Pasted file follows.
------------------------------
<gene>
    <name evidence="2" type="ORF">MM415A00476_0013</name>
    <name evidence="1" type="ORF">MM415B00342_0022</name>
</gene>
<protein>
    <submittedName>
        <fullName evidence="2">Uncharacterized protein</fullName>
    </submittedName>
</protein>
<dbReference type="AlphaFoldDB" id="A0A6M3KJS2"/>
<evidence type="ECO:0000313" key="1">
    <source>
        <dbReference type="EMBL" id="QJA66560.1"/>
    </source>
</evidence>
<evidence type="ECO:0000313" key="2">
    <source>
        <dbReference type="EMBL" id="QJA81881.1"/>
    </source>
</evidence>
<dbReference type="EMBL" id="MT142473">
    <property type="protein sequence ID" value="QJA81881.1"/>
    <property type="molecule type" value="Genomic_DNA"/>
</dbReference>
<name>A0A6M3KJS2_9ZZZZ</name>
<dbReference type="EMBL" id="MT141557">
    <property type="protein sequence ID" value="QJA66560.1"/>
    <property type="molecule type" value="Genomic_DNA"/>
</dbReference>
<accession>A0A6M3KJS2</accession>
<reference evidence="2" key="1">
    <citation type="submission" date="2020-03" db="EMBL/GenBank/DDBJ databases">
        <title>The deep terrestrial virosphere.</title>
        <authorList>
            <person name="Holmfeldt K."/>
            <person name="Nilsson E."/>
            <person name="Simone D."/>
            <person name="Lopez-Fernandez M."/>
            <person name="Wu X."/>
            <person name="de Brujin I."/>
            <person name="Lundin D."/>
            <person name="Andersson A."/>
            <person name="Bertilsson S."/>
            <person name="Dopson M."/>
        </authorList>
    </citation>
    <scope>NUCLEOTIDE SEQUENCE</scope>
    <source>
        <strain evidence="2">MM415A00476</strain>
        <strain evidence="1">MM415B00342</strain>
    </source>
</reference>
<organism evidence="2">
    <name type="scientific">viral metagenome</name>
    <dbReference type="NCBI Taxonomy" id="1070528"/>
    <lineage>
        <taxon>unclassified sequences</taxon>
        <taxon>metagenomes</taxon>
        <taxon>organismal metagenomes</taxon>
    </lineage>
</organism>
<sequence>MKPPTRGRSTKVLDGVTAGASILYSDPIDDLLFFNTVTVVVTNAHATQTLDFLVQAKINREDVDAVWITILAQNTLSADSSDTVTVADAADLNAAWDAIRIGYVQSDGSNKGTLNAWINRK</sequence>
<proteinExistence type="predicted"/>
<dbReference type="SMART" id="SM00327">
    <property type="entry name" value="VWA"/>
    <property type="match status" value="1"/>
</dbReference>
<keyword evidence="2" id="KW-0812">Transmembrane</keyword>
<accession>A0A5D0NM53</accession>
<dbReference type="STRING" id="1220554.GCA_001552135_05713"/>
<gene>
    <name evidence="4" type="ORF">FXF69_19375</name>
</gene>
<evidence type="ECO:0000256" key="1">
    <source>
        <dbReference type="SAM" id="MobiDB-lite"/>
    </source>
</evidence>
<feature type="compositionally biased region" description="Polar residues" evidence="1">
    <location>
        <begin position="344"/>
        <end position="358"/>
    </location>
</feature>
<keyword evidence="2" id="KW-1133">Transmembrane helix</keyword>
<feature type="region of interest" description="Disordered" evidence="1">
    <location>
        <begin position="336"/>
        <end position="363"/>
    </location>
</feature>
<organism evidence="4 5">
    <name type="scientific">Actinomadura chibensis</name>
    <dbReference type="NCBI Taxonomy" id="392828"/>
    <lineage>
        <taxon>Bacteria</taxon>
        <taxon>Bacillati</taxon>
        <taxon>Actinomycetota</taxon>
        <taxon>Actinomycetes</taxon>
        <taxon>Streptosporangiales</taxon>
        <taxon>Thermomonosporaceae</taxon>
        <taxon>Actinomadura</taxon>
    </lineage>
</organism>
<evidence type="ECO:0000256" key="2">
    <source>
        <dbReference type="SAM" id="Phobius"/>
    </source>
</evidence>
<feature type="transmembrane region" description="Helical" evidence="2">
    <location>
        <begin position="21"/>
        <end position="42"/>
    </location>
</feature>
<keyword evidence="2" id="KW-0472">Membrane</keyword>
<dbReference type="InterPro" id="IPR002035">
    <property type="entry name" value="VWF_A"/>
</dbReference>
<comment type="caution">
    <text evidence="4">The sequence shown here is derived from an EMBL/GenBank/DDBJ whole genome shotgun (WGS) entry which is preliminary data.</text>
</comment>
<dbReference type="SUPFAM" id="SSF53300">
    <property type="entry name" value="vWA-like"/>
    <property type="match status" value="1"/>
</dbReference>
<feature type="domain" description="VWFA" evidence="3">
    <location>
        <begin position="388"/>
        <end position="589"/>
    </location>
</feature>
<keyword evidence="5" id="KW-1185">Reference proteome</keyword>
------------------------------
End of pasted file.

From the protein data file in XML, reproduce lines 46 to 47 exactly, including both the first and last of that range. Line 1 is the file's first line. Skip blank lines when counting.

    </citation>
    <scope>NUCLEOTIDE SEQUENCE</scope>